Ok, that's it for this week, and for this year as well.
I've hope you've enjoyed reading my wafflings in 2006, I'm nudging Issue 400, so look forward to having you along for the ride in 2007.

If you celebrate Christmas, have a good one, if you don't, have a good couple of weeks, and I'll see you on the other side, (Christmas Schmistmas)

'Til Next Time,
Health and Happiness,
Support your own favourite cause at:

Monday, December 11, 2006

Issue 396 - A Right Kick In The Peculiars

I hope Monday finds you well.

It's a motivation issue this week.
I found out at the end of last week that I hadn't got into the London Marathon.

I knew the chances of me getting in were fairly small, so I made plans about what to do if I didn't, basically doing my own marathon on the local streets at the same time on the same date.
I was surprised to find that in fact my motivation took a huge blow.

It was like a kick in the you-know-wheres.
A kick in the never-you-minds.
A kick in the ne'er-do-wells.
Do you get the picture?

In fact, get your imagination working on this one.
I want you to imagine you and me, standing facing each other, like 2 cowboys ready for a duel.
Legs akimbo, arms by our side.

Now I want you to change your image to a construction worker.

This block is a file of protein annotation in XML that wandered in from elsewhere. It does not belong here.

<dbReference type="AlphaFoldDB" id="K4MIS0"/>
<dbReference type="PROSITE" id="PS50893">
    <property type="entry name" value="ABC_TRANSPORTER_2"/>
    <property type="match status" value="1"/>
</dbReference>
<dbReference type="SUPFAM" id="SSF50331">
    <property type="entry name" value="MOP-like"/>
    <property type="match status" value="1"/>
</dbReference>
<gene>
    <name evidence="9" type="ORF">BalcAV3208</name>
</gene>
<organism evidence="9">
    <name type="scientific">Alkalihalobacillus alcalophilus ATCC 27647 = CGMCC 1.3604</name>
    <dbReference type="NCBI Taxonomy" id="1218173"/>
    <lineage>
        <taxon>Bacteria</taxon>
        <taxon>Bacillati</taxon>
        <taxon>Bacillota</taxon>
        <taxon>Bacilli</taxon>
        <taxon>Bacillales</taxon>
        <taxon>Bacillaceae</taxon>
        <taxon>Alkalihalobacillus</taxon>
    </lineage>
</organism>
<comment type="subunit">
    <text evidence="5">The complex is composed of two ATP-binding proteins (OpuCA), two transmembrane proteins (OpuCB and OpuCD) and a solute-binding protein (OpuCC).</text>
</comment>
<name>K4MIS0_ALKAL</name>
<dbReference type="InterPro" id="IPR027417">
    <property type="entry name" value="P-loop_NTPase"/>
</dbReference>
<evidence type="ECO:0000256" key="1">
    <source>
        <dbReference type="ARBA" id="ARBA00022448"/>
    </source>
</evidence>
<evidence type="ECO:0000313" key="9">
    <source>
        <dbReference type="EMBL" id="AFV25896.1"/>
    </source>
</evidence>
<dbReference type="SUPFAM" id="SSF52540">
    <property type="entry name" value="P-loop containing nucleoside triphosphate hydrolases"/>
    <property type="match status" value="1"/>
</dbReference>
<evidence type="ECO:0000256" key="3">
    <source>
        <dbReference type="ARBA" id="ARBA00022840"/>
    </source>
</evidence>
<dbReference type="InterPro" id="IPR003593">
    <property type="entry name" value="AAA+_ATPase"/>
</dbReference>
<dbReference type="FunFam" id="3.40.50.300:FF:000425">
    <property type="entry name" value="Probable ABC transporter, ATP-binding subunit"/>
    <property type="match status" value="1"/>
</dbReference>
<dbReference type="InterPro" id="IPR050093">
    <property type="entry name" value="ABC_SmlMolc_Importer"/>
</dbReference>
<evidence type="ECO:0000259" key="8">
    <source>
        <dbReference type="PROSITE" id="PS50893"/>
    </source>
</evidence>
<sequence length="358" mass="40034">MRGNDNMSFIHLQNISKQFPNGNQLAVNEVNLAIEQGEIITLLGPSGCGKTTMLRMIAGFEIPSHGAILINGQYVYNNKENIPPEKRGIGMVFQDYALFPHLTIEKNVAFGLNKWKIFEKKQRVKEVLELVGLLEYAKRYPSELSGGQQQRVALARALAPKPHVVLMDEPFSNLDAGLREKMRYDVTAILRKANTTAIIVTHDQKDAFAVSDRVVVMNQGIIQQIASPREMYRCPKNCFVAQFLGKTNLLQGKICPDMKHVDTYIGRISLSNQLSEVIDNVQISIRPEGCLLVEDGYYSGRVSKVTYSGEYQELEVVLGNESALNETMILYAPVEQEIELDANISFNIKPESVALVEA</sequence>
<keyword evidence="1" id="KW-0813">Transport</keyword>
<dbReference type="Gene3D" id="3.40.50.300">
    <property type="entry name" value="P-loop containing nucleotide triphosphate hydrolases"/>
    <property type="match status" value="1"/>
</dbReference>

We're getting into Village People territiry here, but stick with me on it...

So, you are a construction worker, in a hard hat, overalls, and steel toe-capped boots.
I'm in a cowboy outfit, and there's plenty of sequins around (Village People).

Ok, now imagine you run towards me, as fast as you can, take a full swing with your leg, and your steel toe-capped foot lands smack in the middle of my peculiars.
Now *that's* how my motivation feels!

At the moment it feels lke the only reason to carry on training for another 4 months is just because I said I would.
One feature of long distance running which may sound obvious, bur doesn't really hit home until you do it, is that after a certain distance, it hurts to carry on!
You have to push yourself past the point at which your body is saying 'enough'.

What I'm going to do is take a few days off training, and use one of my goal achievement tricks.
It's a good one, has worked for me many times, and I'm sure will work again, and it's this...

When you go through a bad patch, or hit an obstacle, do *not* take negative action.
What I mean by that is to not take any backward decisions during this period.
Knocks are inevitable when trying to achieve something and motivation will ebb and flow.
When motivation is high, put things in action which will bear long term fruit.
When motivation is low, it can be easy to put things in action which you may regret when your motivation returns.

Is it possible that your motivation doesn't return?
Yes, and that's an indication that you didn't have the desire you thought you had for the goal.
That's not necessarily a bad thing, at least you won't look back and wonder what if.

If you desire the goal enough, your motivation will return, probably more than before, and when it does, you'll be glad you took no negative decision when motivation waned.

Ok, that's it for this week, remember my trick for any lulls you get in motivation.

Have a good week.
'Til Next Time,
Health and Happiness,
Support your own favourite cause at: